I looked up, staring at their house, the white clapboard siding bright against the dull, muted colors of winter. From my spot in the driveway it stood out sharply against the faded yellow grass and the bare trees. Outside my windshield the sky was steel wool gray, full of churning clouds, promising snow. I looked at the empty passenger seat, wishing Noah were there, wishing I’d accepted his offer to come.
“Baby,” he’d said that morning, “Why don’t you just let me come? It will be better to have someone on your side.”
I’d tossed my overnight bag in the backseat and denied his request.
“You wouldn’t even get in the house, Noah. You don’t understand. They’re still mad the Confederacy lost the war. This is generations deep, we are sure we’re right down to our bones kind of racism.”
We’d had the talk before. Every time I slipped north and he stayed behind, I tried to explain the closed minded nature of my parents. I had no words for it. I couldn’t make him understand. Noah thought that all racism could be cured with education, kindness, and prayer; it was how he’d been raised and for the most part he was correct. Yet I had tried all those things, my whole life, with no changes. Noah told me that I just didn’t have faith in my parents. I told him that he just hadn’t met them yet. Then he would ask to come with me again. We would circle around a few times before he gave in or I got mad. But it always ended with me where I was now, alone in my car in front of my parents’ house, trying to convince myself to go inside.
The slam of the screen door snapped my attention back to the cold winter day.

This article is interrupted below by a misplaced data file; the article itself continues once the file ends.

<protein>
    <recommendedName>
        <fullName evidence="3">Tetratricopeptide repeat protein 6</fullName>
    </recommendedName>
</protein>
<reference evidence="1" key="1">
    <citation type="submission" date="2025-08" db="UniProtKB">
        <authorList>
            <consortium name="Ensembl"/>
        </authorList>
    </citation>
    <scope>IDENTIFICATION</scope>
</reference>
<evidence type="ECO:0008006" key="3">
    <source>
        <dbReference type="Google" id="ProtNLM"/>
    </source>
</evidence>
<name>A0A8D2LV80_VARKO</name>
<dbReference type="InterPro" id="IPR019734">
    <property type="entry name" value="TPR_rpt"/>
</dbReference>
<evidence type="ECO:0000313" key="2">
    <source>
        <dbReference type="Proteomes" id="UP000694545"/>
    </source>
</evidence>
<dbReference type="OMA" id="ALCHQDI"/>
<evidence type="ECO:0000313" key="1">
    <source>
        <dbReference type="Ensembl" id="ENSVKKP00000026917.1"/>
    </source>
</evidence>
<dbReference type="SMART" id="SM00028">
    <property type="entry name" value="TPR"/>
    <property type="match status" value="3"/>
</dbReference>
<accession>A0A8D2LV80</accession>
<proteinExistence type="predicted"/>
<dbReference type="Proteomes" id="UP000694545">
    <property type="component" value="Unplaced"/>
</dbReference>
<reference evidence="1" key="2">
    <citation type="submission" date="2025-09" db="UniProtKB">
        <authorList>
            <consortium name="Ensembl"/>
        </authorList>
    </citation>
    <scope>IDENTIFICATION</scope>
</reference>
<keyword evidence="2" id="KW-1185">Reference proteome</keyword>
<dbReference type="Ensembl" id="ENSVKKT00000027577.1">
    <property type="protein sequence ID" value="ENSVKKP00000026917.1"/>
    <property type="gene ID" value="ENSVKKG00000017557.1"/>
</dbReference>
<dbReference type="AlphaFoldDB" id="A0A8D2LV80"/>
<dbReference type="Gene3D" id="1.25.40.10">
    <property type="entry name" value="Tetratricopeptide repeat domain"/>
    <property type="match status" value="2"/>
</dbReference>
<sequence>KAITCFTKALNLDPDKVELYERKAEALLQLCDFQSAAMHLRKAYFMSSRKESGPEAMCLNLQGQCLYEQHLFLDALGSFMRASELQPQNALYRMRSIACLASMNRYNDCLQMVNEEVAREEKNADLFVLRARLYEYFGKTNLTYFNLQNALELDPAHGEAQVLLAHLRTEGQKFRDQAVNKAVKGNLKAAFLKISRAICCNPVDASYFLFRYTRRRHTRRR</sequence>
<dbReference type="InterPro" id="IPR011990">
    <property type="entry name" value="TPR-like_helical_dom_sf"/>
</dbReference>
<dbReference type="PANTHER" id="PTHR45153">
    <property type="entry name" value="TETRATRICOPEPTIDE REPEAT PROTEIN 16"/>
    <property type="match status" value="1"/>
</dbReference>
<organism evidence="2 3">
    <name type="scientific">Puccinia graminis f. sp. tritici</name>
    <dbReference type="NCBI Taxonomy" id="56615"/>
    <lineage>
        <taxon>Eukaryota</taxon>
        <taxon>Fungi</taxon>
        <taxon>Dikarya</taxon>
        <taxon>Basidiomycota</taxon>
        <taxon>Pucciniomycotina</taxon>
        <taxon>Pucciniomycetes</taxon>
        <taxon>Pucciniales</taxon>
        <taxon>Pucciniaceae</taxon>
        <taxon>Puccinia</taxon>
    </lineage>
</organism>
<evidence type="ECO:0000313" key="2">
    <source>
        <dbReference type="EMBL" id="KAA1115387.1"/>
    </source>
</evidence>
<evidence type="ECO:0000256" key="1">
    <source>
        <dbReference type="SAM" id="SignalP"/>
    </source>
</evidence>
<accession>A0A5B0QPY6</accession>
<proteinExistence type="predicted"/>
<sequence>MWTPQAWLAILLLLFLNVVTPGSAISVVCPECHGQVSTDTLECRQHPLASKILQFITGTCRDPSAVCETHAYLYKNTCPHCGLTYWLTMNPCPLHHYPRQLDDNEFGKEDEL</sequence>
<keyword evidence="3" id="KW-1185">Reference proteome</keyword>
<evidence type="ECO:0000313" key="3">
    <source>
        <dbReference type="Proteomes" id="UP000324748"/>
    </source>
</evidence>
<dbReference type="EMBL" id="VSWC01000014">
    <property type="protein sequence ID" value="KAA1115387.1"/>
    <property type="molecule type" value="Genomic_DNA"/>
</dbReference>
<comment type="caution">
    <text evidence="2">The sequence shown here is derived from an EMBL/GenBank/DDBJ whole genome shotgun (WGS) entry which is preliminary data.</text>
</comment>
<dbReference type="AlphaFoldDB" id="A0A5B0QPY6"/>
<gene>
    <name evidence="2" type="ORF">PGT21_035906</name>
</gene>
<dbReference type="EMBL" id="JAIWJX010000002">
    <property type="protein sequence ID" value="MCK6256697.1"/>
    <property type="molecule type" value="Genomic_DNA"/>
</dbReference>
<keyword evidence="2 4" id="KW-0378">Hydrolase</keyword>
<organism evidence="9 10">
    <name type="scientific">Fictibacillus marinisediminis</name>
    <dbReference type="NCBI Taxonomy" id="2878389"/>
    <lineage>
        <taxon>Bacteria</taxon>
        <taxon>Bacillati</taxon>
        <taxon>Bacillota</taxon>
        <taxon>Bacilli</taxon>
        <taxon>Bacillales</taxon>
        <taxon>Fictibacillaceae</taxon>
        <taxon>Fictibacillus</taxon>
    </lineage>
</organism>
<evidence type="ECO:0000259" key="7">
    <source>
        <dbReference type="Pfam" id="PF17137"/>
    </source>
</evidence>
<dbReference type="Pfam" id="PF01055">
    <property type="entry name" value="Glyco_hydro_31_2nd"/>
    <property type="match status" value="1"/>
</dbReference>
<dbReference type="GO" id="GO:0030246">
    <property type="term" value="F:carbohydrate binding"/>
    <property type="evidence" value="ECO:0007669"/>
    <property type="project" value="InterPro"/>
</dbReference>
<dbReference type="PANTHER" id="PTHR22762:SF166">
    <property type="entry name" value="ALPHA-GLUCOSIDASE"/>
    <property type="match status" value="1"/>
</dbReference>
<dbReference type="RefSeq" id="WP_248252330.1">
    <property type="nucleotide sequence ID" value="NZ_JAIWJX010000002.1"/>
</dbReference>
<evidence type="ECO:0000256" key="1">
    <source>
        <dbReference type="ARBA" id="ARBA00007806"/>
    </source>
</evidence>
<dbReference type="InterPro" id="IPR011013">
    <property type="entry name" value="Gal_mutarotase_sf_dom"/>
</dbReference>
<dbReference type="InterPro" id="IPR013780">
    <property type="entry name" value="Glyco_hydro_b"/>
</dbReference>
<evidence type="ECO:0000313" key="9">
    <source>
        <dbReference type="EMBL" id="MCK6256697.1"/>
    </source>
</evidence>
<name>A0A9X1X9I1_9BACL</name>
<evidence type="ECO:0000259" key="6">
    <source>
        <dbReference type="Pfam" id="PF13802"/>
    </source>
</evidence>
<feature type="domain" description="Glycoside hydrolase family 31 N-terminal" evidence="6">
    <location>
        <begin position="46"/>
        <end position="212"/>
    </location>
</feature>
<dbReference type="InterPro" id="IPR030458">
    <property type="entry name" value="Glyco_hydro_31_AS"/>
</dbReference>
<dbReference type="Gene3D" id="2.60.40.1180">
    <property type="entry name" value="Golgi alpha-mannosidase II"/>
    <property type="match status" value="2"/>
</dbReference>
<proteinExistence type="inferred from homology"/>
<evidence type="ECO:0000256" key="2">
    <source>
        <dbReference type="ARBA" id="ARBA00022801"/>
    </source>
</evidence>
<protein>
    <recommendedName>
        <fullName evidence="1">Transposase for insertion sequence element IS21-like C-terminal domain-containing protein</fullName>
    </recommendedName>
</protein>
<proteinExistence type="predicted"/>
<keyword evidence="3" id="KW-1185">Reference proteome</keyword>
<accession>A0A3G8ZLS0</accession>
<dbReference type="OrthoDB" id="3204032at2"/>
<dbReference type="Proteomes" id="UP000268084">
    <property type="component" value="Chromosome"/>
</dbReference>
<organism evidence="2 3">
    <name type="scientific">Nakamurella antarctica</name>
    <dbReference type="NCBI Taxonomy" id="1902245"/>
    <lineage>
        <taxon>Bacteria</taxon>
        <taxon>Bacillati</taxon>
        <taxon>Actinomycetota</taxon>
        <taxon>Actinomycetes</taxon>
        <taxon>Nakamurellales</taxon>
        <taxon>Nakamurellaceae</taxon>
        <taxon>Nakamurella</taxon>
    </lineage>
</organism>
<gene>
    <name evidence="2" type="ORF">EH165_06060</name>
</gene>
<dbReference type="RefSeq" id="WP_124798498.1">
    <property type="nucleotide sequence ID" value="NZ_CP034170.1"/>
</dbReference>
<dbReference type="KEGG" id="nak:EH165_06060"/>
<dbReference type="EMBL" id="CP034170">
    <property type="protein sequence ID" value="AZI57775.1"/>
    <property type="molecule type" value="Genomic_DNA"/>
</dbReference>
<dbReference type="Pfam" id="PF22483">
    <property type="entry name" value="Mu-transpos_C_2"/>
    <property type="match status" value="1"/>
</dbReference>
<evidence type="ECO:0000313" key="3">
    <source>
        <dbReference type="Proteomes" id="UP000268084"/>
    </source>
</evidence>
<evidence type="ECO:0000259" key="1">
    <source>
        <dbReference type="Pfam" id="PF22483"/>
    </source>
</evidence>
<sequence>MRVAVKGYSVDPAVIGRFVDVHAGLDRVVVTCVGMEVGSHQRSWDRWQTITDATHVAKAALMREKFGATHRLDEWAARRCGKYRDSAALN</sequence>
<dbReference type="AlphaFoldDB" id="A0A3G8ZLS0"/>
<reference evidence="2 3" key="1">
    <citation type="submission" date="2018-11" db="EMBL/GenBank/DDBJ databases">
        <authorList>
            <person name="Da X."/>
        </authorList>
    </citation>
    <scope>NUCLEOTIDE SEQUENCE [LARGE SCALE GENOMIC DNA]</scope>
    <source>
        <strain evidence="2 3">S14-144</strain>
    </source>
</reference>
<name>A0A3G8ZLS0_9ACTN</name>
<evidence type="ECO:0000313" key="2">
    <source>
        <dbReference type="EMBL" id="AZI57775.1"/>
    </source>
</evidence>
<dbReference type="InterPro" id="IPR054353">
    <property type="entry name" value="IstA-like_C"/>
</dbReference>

“Joanne!” It was Momma. She appeared on the front porch in her housedress, a worn, shapeless tent of dress. She’d worn something similar every day since I was a teen. Momma prized comfort over all else. Today at least she’d topped it with a bright blue sweater, a spot of summer sky in the gray day. It was her version of dressing up for a family dinner.
I looked at her there on the porch, the dress swirling around her legs in the wind. Vision of her standing in that same spot at various times in my youth flashed through my mind. I knew what she was. I knew she would be called racist or backwards or stupid in other parts of the world. I knew that I was going to make her angrier than I had ever made her. It broke my heart, because no matter what, I loved her. I just hoped that she would love me enough to accept the choice that I knew in my heart to be right for my future and for me.
“Joanne! Why are you just sitting in your car? Get in this house. Your sister and Michael will be here anytime for supper.” She slipped back into the house, the screen door screeching and then slamming shut, sharp sounds in the muffled country quiet.
“I’m comin’ Momma,” I whispered. “I’m comin’ now.” I reached over for the envelope of engagement photos. Despite all of my rehearsals, fear clenched my heart. I had no idea what I would say to her and Daddy. I was thankful my sister and her husband would be there. Maybe the fallout wouldn’t be as bad with them there. Sliding out of the car I took a deep breath of the sharp air; no more stalling, it was time to share my news.